Spinach & agushi curry
I recently chaired a panel on women in food at the Abergavenny Food Festival which included the wonderful Zoe Adjonyoh. I hadn't seen her book Zoe's Ghana Kitchen before but discovered it was full of the most delicious recipes, many of them vegan.
There's also a really brilliant section at the beginning of the book showing and explaining the more unfamiliar ingredients she uses.
Here's one of the recipes that particularly appealed to me.
Spinach & Agushi curry
Here’s my twist on traditional Kontomire or nkontomire stew – a delicious vegan spinach curry, to which you can add extra steamed veg of your choice to make it into a more substantial meal.
1 tablespoon coconut oil
1 small onion, thinly sliced
2 teaspoons curry powder
1 teaspoon chilli powder
350ml (12fl oz) uncooked Chalé sauce (see below)
100g (3½oz) or about 2 heaped tablespoons agushi (dried ground melon seeds, available in West African and Caribbean shops and also online )
8 guinea peppers, crushed (also known as grains of paradise - optional)
juice of 1 lime
150–300ml (5–10fl oz) water or good-quality vegetable stock, if required
200g (7oz) baby leaf spinach
1 teaspoon sea salt
1 teaspoon coarsely ground black pepper
Grilled plantain (optiona)
4–6 ripe plantains
1 tablespoon ground ginger
½ tablespoon dried chilli flakes
coconut oil (melted) and olive oil, for drizzling
Heat a large, heavy-based saucepan and add the coconut oil. When it has melted, add the onion and sauté over a medium heat for a few minutes until softened, then add the curry and chilli powders and stir well. Stir in the chalé sauce and simmer over a low heat for 20 minutes.
Gently stir in the agushi, using the back of a wooden spoon to break down any lumps that may form – the sauce should start to turn creamy and resemble scrambled eggs. Add the guinea peppers, if using, and the lime juice. Leave to simmer over a medium heat for a further 10 minutes. If the sauce becomes too thick, add the water or vegetable stock a little at a time to loosen it. The colour of the stew will have changed from pink to a mustard colour.
Stir in the spinach and sea salt and black pepper, then simmer gently until the spinach has wilted.
Meanwhile, prepare the grilled plantain, if making. Preheat the grill to medium-high. Using a sharp knife, peel the plantains by cutting the tips off each end and slicing through the skin lengthways (avoid cutting into the flesh), then use your hands to remove the skin. Cut the plantains in half lengthways. Rub with the ground ginger, chilli flakes and sea salt, and drizzle with coconut or olive oil. Grill for 12–15 minutes, turning over halfway through. Serve alongside the spinach curry.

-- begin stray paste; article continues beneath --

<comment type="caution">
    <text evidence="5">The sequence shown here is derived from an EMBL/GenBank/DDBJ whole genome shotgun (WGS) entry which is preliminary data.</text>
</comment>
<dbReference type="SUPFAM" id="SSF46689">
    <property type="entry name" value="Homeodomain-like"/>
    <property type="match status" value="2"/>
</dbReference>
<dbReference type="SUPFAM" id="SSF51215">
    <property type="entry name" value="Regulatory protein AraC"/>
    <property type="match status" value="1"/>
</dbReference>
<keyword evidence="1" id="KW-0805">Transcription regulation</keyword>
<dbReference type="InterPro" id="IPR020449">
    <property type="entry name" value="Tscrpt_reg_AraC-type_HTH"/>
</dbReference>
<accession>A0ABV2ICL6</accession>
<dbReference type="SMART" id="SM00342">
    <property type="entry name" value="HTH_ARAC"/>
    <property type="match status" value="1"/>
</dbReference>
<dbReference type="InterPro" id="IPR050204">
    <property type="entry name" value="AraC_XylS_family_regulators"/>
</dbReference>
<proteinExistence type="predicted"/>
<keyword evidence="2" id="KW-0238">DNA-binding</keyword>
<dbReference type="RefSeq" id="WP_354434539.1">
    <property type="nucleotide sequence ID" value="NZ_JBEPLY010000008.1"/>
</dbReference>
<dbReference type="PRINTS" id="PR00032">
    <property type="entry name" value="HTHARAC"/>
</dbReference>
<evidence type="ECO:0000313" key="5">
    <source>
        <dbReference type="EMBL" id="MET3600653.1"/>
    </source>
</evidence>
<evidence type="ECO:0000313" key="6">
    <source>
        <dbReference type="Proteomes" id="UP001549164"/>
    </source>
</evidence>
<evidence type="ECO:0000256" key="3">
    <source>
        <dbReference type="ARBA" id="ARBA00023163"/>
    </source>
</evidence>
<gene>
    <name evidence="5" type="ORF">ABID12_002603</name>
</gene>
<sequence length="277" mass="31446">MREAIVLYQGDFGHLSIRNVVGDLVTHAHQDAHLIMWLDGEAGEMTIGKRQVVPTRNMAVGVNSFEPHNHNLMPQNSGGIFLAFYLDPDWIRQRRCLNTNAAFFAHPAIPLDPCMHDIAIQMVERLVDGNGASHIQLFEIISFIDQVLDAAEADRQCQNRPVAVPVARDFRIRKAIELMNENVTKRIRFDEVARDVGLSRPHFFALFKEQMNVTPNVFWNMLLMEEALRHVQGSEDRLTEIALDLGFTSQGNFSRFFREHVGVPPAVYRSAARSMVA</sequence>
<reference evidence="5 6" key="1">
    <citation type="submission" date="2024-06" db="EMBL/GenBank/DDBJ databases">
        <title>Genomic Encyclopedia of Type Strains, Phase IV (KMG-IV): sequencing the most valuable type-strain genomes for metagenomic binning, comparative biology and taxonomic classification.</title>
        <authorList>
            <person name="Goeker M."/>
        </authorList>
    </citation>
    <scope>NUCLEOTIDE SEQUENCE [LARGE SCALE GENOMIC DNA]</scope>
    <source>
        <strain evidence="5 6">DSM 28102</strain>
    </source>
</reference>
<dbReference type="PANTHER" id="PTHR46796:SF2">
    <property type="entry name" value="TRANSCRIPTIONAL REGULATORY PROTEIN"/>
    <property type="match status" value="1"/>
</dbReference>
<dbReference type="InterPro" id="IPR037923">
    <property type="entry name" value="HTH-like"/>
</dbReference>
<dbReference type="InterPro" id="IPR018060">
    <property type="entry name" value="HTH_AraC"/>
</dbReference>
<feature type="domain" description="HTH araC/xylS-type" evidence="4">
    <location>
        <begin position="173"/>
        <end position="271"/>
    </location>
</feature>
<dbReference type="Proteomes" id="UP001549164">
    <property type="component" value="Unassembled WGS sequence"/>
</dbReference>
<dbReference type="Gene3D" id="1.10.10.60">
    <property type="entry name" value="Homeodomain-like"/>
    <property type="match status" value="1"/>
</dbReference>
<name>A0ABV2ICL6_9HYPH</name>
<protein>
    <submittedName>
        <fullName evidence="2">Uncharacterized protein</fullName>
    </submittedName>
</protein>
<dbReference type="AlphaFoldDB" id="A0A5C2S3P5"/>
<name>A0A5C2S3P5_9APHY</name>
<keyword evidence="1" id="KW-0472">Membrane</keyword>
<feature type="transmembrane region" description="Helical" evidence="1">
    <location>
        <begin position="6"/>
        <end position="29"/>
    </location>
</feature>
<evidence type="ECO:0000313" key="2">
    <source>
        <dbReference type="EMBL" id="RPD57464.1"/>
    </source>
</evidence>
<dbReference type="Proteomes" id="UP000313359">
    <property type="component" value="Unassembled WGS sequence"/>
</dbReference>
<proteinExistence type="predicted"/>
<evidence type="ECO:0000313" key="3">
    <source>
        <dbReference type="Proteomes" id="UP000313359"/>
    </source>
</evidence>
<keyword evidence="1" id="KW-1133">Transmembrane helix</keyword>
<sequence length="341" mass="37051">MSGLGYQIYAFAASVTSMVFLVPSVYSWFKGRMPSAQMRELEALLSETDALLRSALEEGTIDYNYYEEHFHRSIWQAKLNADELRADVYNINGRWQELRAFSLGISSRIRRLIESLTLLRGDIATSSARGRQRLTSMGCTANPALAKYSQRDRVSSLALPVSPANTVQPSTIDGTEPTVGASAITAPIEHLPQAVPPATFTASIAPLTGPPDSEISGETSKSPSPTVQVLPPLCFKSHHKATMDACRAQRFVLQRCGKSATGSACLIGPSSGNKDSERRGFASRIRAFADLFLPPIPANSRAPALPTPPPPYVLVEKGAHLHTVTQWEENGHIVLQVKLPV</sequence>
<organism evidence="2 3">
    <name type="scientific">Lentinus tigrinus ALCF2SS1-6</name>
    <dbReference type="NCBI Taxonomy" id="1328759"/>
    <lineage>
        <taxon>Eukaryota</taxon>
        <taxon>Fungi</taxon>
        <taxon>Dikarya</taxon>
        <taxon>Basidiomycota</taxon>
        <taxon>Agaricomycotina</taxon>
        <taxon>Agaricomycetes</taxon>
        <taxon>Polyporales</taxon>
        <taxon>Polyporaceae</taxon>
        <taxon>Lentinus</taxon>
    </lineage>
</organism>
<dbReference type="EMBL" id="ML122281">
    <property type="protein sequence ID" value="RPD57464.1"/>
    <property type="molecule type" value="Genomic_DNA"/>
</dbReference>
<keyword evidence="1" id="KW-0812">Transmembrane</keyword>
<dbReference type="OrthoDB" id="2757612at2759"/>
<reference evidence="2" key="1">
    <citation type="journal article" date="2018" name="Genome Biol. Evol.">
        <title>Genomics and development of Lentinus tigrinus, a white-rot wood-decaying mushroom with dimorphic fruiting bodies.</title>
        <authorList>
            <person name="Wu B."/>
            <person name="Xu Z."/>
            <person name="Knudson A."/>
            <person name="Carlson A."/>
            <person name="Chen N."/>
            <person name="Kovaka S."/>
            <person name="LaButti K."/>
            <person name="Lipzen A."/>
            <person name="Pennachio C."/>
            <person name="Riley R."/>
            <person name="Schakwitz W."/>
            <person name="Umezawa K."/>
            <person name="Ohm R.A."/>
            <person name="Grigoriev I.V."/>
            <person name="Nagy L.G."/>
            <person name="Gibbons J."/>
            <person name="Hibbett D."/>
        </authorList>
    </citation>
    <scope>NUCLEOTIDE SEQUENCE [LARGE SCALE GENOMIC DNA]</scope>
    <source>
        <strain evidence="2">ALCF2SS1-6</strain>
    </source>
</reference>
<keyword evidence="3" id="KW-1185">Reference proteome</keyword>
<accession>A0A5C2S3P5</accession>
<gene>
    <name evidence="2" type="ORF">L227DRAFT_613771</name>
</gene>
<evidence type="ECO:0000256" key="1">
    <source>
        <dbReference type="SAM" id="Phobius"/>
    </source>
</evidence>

This basic recipe is based on my dad’s everyday cooking sauce. He would whip this up and then literally throw in any type of meat, fish or protein, but it was always tasty.
You can just blend the ingredients and store the uncooked sauce for later use, or cook it and then leave to cool – either way it saves time when making many of the recipes in this book. I make a big batch of this at least once a week – you can easily double the quantity if you want to make a bigger batch, although it’s not necessary to increase the Scotch Bonnet unless you like it extra-extra-hot!
400g (14oz) can tomatoes or 250g (9oz) fresh tomatoes
30g (1oz) or 2 tablespoons tomato purée
1 onion, roughly chopped
5cm (2-inch) piece fresh root ginger, grated (unpeeled if organic)
1 red Scotch Bonnet chilli, deseeded
1 tablespoon dried chilli flakes
1 teaspoon sea salt
3 garlic cloves (optional)
1 tablespoon sunflower oil
1 onion, finely diced
1 teaspoon curry powder
1 teaspoon extra-hot chilli powder
Makes 500ml (18fl oz)
Place all the ingredients except the ‘to cook’ ones in a blender and blend together until you have a fairly smooth paste. This is your uncooked chalé sauce.
For cooked chalé sauce, heat the oil in a heavy-based saucepan, add the onion and sauté over a medium heat for a few minutes until softened. Then add the curry powder and chilli powder and stir thoroughly to coat the onion evenly. Add the blended tomato mixture and simmer gently for 35–40 minutes.
Use straight away, or leave to cool then store in an airtight container in the fridge for up to 3 days, or freeze for future use.
What to drink: Zoe has a number of delicious-sounding drink recipes in the book - I'm liking the sound of Sobolo or sorrel juice with this dish. Otherwise you could go for something like a dandelion and burdock or even a lager but I don't think it's a wine kind of dish.
Zoe’s Ghana Kitchen by Zoe Adjonyoh, is published by Mitchell Beazley £25 www.octopusbooks.co.uk
Image credit: Nassima Rothacker
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